Daily Blog Email
In case you aren’t aware, the first Friday of every month, I join Austin Hill on MyFaithRadio out of Minneapolis, MN to chat about various topics I’ve recently written about on the blog, or anything else that may come to mind.
This time around, after Austin made fun of me for sounding better than I ever have on his show, we talked about my recent blog post titled, “3 Reasons Why You Aren’t Allowed to Be Theologically Dumb.” Here is a bit of an excerpt from that post, for reference:
Everyone’s a theologian because everyone thinks something about God, even if your thought about him is that you think he’s not real. Everyone operates with a theology. There are Christian theologians, Buddhist theologians, Muslim theologians, Atheist theologians, and all other sorts.
You’re a theologian.
For the Christian, that means something unique. The Christian cannot be a passive theologian who has idle thoughts about God here and there. Christians are called to be active theologians who are constantly trying to learn more about the God we worship.
In my experience, Millennial evangelicals care far more about loving God with their hearts than they do loving God with their minds, and as a result, the God they love is nothing more than a construction of who they want God to be.
You can’t love what you don’t understand.
You can’t obey what you don’t understand.
You can’t share what you don’t understand.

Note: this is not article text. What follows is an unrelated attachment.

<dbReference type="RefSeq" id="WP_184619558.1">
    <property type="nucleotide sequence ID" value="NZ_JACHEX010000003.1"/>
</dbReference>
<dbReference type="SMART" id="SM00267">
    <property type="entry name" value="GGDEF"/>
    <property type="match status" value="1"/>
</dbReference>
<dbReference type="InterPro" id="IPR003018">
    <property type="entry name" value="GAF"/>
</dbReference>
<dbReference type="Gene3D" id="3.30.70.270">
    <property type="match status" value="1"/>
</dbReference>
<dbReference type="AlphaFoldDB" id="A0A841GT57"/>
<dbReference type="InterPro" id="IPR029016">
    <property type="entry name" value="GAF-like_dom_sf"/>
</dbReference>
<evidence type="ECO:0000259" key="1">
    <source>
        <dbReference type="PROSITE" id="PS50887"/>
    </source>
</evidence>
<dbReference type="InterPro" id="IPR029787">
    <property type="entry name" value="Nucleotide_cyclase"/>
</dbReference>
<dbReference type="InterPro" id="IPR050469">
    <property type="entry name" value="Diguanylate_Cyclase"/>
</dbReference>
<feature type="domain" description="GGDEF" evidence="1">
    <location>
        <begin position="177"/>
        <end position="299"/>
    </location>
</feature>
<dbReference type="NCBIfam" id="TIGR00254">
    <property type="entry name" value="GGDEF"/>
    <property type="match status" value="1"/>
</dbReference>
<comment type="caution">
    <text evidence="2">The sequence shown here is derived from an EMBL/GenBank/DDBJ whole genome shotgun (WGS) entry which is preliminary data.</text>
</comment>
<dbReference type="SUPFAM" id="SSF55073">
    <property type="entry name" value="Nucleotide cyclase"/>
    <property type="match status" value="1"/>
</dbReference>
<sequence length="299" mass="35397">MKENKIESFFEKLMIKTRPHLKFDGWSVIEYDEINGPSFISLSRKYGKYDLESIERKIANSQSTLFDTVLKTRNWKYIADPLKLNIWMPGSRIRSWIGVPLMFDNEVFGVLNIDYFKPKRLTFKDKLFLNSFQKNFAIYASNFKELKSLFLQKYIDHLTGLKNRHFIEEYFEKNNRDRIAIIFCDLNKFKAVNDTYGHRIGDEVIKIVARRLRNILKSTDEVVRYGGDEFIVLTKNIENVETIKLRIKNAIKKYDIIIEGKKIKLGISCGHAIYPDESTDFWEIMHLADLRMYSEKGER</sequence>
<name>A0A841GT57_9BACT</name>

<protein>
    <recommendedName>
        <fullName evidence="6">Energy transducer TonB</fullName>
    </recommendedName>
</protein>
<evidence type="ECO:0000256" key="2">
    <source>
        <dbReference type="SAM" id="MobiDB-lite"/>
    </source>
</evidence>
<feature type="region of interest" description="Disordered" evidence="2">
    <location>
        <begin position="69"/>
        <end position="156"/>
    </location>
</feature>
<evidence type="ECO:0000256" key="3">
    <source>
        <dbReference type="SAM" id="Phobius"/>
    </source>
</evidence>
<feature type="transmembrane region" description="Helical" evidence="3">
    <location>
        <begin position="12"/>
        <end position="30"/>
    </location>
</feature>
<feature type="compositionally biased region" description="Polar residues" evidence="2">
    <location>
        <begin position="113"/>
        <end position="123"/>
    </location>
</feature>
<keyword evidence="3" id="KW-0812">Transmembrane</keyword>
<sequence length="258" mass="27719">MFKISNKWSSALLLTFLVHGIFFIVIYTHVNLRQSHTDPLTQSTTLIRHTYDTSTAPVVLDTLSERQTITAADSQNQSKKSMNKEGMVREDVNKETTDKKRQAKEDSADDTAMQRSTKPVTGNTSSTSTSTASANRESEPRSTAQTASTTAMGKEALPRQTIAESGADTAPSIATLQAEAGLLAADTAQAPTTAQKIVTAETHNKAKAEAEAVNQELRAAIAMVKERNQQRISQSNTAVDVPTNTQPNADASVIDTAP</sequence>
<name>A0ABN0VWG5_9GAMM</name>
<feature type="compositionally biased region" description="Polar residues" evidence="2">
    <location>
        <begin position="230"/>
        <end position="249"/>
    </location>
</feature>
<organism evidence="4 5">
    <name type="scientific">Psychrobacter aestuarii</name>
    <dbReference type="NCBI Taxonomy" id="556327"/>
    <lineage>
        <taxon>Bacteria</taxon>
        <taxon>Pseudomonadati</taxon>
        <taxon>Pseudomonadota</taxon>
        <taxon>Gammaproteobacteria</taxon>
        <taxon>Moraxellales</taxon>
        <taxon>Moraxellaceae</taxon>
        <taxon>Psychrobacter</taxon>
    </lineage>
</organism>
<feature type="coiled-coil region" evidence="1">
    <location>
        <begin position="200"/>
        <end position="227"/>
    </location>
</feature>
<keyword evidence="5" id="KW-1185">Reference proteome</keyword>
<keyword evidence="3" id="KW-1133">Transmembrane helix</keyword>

I think it’s incredibly important that we love God with our minds; doing so makes it possible to love him with hour hearts, obey him with our actions, and share him with our mouths.
When we worship a god we’ve created, we’re going to shake our fists at the real God because he’s not acting like we feel he should be acting.
If the Enlightenment and the pervasiveness of postmodernism have done something well, it’s that we’re more apt to question the world around us. As Christians, we shouldn’t be afraid of asking questions. Our faith and the truth upon which it is founded can withstand our feeble minds.
Because we live in a world where “blind faith” simply isn’t widely accepted, which I think is a good thing, we must be ready to “give a reason for the hope we have” (1 Pet 3:15).
Theological ignorance is unacceptable because it undermines the foundation of our faith.
I really enjoyed chatting with Austin last Friday, and I do think my mic sounds better than it ever has before. Check it: